A MAULING IS being meted out to the government over its ineptitude in bringing about changes to the ...
A MAULING IS being meted out to the government over its ineptitude in bringing about changes to the UK's savings culture, The Daily Telegraph reports, citing comments from NU Life executive chairman Philip Scott.
Both Stakeholder and the Sandler Suite get short thrift from Scott, who says they "will not deliver what is expected".
"If you were to come to England from Mars and you were expected to find the designer of financial products, I don't think you would expect the Treasury to be the place where consumer financial products are being designed," Scott says.
"In that context, you have got regulatory influence on things which would probably produce a better result if left to the free market. Look at the stakeholder [pension]. Has it been to the benefit of consumers at this stage? I would say no, because it has not changed the arena of pension savings as was envisaged."
The complexity of the UK regulatory approach is also lambasted, with Scott saying he prefers the French model with its "light touch", and adding that the expense of doing business in the UK now means Aviva is set to focus on Spain and Italy rather than its home market.
ACCOUNTANTS ARE set to pounce on criticisms issued by the Inland Revenue, which has accused them of helping to drive tax avoidance.
The Telegraph reports that Revenue deputy chairman Dave Hartnett has said: "If advisers were not so busy developing and promoting avoidance, avoidance would not be such a problem."
Reactions have already focused on the Revenue's own lack of morals when it came to doing its massive property sale and leaseback scheme involving offshore companies.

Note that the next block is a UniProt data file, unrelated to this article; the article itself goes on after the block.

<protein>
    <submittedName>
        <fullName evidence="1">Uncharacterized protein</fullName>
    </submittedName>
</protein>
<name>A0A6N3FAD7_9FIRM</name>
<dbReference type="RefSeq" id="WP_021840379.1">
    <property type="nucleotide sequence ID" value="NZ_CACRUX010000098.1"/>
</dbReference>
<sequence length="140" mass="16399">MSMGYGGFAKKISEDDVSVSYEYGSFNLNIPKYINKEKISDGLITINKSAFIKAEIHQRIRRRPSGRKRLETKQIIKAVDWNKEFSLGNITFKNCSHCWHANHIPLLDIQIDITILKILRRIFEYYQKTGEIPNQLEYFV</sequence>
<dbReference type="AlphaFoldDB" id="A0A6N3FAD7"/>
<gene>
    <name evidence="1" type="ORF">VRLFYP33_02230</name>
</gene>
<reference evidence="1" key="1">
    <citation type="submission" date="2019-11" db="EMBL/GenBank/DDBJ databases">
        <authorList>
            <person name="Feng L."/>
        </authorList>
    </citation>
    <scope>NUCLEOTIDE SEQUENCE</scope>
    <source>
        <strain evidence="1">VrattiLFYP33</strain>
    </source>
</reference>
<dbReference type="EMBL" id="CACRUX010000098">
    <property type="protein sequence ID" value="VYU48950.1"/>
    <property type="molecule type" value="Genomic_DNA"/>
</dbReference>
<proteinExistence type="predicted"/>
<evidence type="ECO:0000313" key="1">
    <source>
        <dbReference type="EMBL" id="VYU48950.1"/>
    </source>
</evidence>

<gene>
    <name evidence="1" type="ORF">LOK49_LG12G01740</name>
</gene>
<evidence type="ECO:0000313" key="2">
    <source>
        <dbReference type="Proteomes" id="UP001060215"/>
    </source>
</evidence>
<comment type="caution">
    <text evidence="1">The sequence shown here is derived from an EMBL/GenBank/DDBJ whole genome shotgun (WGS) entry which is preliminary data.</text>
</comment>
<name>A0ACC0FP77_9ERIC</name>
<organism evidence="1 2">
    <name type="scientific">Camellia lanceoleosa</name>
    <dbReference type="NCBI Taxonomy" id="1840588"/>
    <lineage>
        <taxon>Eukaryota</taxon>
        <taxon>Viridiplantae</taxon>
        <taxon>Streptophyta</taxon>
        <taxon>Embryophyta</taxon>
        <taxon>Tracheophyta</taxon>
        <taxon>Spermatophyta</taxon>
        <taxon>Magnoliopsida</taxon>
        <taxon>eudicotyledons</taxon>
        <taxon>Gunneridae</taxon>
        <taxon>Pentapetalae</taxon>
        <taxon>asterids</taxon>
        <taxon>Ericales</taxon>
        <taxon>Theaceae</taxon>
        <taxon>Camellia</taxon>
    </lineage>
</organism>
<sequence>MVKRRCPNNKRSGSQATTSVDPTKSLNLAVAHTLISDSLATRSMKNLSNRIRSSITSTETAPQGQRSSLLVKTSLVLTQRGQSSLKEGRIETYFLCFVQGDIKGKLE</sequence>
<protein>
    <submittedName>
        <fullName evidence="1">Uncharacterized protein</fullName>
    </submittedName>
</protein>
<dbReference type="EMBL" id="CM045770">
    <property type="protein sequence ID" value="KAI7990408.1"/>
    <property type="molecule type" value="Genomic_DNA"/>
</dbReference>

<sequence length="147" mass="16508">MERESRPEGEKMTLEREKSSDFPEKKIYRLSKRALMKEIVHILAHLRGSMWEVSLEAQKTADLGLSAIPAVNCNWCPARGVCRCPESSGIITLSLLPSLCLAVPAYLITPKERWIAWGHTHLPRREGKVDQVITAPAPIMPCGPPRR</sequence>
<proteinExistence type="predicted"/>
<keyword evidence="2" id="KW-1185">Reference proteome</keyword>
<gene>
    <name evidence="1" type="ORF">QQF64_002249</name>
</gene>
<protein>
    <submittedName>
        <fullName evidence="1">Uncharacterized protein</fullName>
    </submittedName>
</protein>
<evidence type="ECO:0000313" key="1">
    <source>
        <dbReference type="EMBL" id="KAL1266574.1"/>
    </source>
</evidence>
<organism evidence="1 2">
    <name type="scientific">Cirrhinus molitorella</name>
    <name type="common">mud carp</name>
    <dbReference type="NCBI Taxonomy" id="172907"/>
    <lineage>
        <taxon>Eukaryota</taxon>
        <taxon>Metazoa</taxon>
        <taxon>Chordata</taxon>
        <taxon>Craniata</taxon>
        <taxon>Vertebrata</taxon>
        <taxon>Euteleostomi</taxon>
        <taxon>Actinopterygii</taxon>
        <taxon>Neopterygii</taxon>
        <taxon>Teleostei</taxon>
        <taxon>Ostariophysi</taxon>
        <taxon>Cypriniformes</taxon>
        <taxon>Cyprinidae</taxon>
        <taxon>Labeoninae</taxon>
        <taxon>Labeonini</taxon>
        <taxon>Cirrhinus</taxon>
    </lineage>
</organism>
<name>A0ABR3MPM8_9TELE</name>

And the department's own "avoidance" scheme when it came to notifying people about lack of NI contributions - highlighted last week - is also likely to figure highly on any response to charges of "ethical behaviour".
FSA PLANS TO FORCE investment companies to be provide more transparent charging structures could force the asset management industry to pay an additional £150m VAT bill each year, The Scotsman reports.
The extra tax would come about because the changes would force fund managers to ask clients for permission to charge fees for services "above and beyond buying and selling shares", the paper says.
That means research notes would become "business services" for tax purposes, rather than be counted at "financial services" as at present, resulting in the higher tax bill.
INCOME RATHER THAN growth may be in favour with UK investors at present, but the recent decline in the US dollar will hit many hard because it is leading to declining dividend yields, The Times writes.
BP and HSBC both declare dividends in dollars, the paper points out, because of the international nature of their respective businesses, and together these two alone account for 20% of the dividend income from the FTSE 100 index.
The dollar has declined by 15% against the pound since the start of 2002 - accelerating its decline recently after comments by US treasury secretary John Snow that the Bush administration would not intervene to prop up the currency.
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